Sri Lanka was examined by the UN Committee on the Elimination of Racial Discrimination (CERD) on 15-16 August. The Concluding Observations contained a recommendation for the State Party to increase awareness raising initatives to reject caste at the community level.

  • Definition of racial discrimination 8. The Committee notes that article 12 (2) of the Constitution provides for the prohibition of discrimination, including on the basis of race and caste. However, it is concerned that the definition of racial discrimination does not include all grounds as stipulated in article 1 of the Convention, including colour or national or ethnic origin. The CERD/C/LKA/CO/10-17 3 definition also does not specify the prohibition of both direct and indirect forms of discrimination (art. 1).
  • Tamils of Indian origin or “Plantation Tamils”: 20. While welcoming the establishment in 2015 of the Ministry of Hill Country New Villages, Infrastructure and Community Development and its establishment of a five-year national plan of action for the period 2016-2020 on social development of the plantation community, the Committee notes that Tamils of Indian origin, also referred to as “Plantation Tamils” continue to face the following challenges: (e) Caste-based discrimination (arts. 1 and 5).
  • 22. Recalling its general recommendation No. 29 (2002) on article 1 (1) of the Convention (Descent), the Committee calls on the State party to undertake awareness-raising campaigns with the assistance of community leaders in the relevant communities to change attitudes and reject caste.  
The Government of Sri Lanka was examined by the UN Committee on the Rights of the Child (CRC) in September 2010. On 1 October 2010, the Committee issued its Concluding Observations (CRC/C/LKA/CO/3-4) and noted among other things the following:

  • 28. The Committee expresses concern at the persistent discrimination against children belonging to the Veddha, Muslim and Tamil communities, among whom those living in tea plantations are in a particularly disadvantaged situation. The Committee is concerned that discrimination also persists against girls, rural children, refugee and internally displaced children, children of overseas workers, children in institutional care and children with disabilities. The Committee expresses further concern about caste discrimination, which affects 20 to 30 per cent of the Sri Lankan population and contributes to their poor living conditions, rejection and marginalization.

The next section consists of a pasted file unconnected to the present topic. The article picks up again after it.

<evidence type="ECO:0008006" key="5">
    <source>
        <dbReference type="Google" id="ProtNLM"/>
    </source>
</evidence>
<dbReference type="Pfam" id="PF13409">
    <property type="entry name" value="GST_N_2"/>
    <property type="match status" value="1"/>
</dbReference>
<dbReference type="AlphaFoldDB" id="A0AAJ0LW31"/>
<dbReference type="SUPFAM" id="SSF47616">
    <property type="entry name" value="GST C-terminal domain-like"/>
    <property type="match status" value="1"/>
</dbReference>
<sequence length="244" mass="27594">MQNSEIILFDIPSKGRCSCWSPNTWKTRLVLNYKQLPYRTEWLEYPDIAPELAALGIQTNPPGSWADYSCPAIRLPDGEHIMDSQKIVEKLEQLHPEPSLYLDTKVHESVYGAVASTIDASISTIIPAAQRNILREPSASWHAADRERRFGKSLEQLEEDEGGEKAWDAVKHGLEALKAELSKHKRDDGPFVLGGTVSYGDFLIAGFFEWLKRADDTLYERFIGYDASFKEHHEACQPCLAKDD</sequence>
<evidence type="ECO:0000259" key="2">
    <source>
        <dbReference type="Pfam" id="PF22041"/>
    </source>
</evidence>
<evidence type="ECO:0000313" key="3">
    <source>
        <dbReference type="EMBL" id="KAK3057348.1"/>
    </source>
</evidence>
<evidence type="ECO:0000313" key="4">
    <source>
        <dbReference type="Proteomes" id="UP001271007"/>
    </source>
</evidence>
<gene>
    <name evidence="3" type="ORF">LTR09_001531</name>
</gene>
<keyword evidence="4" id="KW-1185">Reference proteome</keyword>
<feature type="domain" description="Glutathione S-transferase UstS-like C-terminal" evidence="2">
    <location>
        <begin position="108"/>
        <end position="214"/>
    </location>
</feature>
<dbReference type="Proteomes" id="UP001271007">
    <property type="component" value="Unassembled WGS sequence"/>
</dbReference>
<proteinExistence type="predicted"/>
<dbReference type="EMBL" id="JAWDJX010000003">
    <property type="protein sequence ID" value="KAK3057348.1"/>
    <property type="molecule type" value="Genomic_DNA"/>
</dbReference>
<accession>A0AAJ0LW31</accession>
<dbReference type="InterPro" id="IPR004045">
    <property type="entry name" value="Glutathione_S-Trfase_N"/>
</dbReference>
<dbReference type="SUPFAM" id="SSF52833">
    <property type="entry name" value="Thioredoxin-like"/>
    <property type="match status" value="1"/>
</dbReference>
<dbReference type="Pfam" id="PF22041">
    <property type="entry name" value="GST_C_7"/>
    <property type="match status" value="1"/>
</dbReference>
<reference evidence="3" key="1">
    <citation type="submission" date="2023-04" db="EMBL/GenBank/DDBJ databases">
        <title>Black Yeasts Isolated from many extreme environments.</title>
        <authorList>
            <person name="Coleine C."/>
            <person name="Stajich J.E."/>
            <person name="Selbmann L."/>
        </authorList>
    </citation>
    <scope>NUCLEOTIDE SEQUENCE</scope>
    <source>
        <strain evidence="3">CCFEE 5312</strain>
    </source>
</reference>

• 29. The Committee urges the State party to closely monitor the situation of children, in particular those belonging to the above‑mentioned disadvantaged groups, who are exposed to discrimination. The State party should develop, on the basis of the results of this monitoring, a comprehensive strategy containing specific and well-targeted actions, including affirmative social actions, aimed at eliminating all forms of discrimination against them. The Committee further calls upon the State party to investigate caste-based discrimination and to mobilize communities and government employees against such discrimination through awareness-raising programmes.
Examination of Sri Lanka, 9-10 April1991, CCPR 46th session:

CCPR Concluding Observations

In April 1991, the Human Rights Committee considered the second periodic report of Sri Lanka and issued its Concluding Observations (A/46/40). In the Concluding Observations, the Committee notes among other things the following:

Non-discrimination and equality of the sexes

  • 463. In reply, the representative said that the Commission for the Elimination of Discrimination and the Monitoring of Fundamental Rights consisted of Persons having expertise in such areas as law, medicine, science, engineering, banking and administrative or social service. Its mandate was to eliminate unjust discrimination by government agencies on the grounds of race, religion, language, caste. sex, political opinion, or place of birth. The Coinmission was not empowered to investigate diecrimination by a private entity. The disparity in the number of women admitted to university reflected the fact that in the social context of Sri Lanka, fewer women than men sought employment. Universal adult enfranchisement since 1931 had ensured the free and unhindered participation of women in the country’s political institutions, as was evidenced by the number of women occupying government posts. According to the Constitution, all persons, regardless of nationality and citizenship, were equal before the law and were entitled to equal protection before the law, except in respect of freedom of movement and extradition rules. Private companies were beyond the dictates of the Government. Responsibility for the treatment of Sri Lankan women abroad rested with the receiving State, Prisoners were not allowed to vote for hiotorical reasons predating the constitution.